NOTE: When I moved to a new site, this "Beer Wars" series was mangled/destroyed during the move. I've reconstructed it by copying/pasting another copy of the original posts. I also lost the comments in their original form. I've copied/pasted the comments, but had to do so under my own name. So although it looks as though I'm the only commenter, I'm not. In each case, I've identified the original commenter.
Let’s start with the notion that craft brewers are entrepreneurs. They’ve created something from nothing, and they did so because they believe in their work and its value. Charlie Papazian has devoted his adult life to building an organization, and to spreading the gospel of good beer. Todd and Jason Alstrom started with an idea — a website devoted to beer — and they’ve worked their butts off to build that idea into a viable business. Ditto Sam, Greg, and Rhonda. Every single day they’re putting themselves and their families on the line because they want to pursue their passion.
But it’s not clear to me how or why that makes any of them different from any other entrpreneur — or artist or artisan — or, for that matter, any different than someone who works for a for-profit or non-profit company in which they believe.
I say that as an entrepreneur. I’m a self-employed, one-woman operation. Like Sam, Greg, Todd, and Rhonda, I’m out there every day trying to persuade people to consume what I have to offer. (In my case, words rather than beer.) Like them, everyday, I work to create something from nothing, the “something” in my case being, again, a book.
And because I am an entrepreneur, I understand that the world is full of other human beings with goals. Do I agree with all of them? No. Nor do I think some entrepreneurs are more “pure” and “real” than others. That’s not a criticism of the others on the panel. I respect and admire them for their work and their passion. But I don’t think they’re any different from other passionate pursuers of dreams.
But the larger point is this. As a historian, I’ve spent years studying patterns of human behavior from a historical perspective, and here’s one thing I know about humans, success, and money: The more they make, the more they want. Entrepreneurs seek constant challenge, success piled on success.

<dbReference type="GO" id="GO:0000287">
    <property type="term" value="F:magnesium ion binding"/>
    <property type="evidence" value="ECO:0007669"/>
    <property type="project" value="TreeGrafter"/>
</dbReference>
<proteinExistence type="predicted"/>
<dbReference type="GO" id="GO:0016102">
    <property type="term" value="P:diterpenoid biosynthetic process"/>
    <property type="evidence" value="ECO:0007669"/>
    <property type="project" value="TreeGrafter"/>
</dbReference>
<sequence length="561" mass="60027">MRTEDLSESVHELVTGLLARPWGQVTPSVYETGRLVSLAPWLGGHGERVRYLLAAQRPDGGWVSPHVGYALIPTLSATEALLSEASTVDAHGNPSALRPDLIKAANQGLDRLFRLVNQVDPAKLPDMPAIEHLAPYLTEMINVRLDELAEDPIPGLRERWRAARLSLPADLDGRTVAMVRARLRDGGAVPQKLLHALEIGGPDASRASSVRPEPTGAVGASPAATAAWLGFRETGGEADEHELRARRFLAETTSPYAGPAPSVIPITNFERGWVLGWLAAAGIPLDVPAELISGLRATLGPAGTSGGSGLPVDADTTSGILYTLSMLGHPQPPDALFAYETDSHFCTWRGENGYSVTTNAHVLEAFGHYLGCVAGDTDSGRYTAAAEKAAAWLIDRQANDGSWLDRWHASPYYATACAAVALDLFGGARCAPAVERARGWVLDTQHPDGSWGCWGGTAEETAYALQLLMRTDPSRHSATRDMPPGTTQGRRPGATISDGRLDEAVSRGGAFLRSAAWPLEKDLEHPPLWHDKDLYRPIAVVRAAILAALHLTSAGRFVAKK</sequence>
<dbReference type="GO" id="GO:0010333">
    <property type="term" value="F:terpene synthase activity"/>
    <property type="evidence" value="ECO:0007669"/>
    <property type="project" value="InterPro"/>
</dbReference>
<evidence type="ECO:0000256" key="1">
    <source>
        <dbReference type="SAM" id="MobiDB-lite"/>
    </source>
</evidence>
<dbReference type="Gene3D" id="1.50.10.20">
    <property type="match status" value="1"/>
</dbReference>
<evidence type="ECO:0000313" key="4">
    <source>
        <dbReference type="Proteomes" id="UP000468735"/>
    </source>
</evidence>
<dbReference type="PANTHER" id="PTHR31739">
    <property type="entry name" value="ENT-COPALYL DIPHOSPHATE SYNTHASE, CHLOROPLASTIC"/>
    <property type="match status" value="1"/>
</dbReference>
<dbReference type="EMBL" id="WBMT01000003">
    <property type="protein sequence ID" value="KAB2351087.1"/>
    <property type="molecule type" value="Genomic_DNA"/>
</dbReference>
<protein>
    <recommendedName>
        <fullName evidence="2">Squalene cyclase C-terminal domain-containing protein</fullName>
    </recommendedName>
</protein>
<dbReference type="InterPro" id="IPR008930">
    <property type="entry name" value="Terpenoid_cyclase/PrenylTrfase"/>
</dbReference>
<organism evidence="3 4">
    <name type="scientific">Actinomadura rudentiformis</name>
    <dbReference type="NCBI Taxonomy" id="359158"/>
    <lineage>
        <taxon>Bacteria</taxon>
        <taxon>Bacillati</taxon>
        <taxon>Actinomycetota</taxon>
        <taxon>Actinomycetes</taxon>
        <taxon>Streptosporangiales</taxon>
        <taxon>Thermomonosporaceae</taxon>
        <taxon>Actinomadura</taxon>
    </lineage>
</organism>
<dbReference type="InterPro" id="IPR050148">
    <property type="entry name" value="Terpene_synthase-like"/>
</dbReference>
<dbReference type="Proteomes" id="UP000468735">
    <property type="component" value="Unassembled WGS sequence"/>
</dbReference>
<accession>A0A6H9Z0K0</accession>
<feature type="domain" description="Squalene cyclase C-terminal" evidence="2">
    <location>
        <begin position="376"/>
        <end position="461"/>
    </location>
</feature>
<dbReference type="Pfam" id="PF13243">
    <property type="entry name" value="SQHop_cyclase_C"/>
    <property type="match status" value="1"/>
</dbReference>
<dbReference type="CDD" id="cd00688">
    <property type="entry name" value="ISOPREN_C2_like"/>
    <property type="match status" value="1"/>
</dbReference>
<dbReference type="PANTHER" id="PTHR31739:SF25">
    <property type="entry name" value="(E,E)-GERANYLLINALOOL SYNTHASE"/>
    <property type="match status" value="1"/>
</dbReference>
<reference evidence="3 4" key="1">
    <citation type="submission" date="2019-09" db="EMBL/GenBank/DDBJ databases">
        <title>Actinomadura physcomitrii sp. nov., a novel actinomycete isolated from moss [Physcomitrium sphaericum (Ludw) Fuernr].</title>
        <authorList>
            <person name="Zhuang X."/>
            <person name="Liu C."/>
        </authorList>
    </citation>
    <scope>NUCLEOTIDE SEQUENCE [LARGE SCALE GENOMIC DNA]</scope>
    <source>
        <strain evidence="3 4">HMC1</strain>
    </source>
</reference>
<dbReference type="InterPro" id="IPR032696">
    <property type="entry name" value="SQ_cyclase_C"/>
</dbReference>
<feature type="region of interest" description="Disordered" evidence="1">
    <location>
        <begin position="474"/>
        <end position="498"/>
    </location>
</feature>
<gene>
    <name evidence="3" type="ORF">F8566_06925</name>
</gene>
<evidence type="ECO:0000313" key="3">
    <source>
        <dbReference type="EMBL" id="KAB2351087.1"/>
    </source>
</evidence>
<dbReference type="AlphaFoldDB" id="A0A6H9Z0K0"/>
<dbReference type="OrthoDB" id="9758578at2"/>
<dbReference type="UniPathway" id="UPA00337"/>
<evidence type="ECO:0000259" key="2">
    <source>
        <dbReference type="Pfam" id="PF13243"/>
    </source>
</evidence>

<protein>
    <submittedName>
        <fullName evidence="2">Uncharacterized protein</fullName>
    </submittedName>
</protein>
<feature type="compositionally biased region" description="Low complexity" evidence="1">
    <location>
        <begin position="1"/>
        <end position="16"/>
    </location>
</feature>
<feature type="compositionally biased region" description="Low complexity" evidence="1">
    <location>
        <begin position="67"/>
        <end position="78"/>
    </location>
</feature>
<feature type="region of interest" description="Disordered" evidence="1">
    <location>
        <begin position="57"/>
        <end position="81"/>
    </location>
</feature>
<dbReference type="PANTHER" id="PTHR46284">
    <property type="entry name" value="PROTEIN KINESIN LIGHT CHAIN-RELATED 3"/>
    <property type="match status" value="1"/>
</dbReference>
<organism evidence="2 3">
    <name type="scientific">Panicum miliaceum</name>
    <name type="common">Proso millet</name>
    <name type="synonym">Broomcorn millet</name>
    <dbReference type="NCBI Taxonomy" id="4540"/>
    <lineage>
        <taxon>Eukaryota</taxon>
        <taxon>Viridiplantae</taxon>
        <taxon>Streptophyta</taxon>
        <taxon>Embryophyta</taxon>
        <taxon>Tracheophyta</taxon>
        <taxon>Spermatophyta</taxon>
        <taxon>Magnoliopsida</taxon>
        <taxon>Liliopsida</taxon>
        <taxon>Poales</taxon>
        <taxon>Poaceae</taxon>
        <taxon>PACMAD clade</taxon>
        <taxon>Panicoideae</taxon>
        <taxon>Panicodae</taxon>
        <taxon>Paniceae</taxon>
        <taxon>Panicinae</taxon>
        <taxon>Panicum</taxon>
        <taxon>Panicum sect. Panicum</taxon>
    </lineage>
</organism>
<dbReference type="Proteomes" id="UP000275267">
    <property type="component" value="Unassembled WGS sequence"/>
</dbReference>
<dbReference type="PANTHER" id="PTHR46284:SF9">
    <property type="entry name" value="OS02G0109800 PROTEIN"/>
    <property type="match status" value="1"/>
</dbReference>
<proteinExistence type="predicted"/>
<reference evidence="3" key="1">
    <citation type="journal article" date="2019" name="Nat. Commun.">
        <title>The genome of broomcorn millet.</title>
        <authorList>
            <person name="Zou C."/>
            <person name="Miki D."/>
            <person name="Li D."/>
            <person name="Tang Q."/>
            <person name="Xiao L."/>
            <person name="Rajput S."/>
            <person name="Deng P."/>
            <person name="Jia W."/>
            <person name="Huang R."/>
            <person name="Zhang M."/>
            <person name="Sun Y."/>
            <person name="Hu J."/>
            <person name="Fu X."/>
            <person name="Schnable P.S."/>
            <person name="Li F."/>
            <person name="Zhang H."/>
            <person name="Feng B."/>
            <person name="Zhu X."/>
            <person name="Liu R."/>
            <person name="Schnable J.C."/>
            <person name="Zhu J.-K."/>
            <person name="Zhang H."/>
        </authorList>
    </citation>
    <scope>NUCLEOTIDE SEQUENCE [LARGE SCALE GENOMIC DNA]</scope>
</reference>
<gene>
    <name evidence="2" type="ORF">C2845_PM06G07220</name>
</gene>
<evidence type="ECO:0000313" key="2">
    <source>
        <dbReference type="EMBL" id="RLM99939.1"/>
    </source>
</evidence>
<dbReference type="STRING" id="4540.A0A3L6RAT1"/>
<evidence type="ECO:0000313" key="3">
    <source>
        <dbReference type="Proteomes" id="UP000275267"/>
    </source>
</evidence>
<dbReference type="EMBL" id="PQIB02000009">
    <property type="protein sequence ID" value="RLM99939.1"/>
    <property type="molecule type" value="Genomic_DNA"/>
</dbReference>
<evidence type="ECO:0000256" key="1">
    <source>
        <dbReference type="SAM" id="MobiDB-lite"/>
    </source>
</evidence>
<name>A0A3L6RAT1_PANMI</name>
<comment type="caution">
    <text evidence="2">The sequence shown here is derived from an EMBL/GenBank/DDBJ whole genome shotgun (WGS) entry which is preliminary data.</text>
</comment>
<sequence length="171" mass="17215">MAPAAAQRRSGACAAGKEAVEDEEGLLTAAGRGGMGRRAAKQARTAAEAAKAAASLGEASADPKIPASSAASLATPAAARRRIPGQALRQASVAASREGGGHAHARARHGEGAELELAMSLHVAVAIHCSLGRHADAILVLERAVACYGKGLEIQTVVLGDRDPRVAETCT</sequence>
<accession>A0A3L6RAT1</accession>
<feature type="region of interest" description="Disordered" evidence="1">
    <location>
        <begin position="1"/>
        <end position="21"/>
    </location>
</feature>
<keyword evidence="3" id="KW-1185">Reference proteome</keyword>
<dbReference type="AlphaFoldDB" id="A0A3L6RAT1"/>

Think Donald Trump or Bill Gates: They never stopped wanting more. (Gates has stepped down from Microsoft, but only because he’d decided to pursue a new and different set of challenges.)
Yes, I know what you’re thinking: Donald Trump and Bill Gates are nothing like the Sam and Greg. Sam and Greg are good guys. Trump and Gates are Corporate Fat Cats.
Maybe, maybe not. They are all, however, ambitious, smart, talented, hard-driving people who enjoy a challenge and who want more. And historically, human beings who fit that description have demonstrated that they’ll never be satisfied. That’s the nature of the beast. That’s not a value judgment: Donald Trump isn’t a bad guy. Greg Koch isn’t a bad guy. They’re simply motivated, driven, ambitious creatures.
Think about it: During the film, both Greg and Sam talked at length about their plans for expansion: bigger vats, larger bottling lines. Both are constantly expanding their distribution territories. Put bluntly: they’re constantly on the prowl looking for their Next Move, which is always to the larger end of the spectrum. We didn’t see or hear them talking about downsizing. We saw and heard them talking about growing bigger.
In short, they’re behaving in a completely human way, which is to strive, strive, and strive some more. That’s why I said to them “Check back with me in ten years.” I meant “Let’s see in ten years how you feel about “success” and about your desire to satisfy your creative ambitions.”
Next: Historical perspective on “individualism,” and consumer choice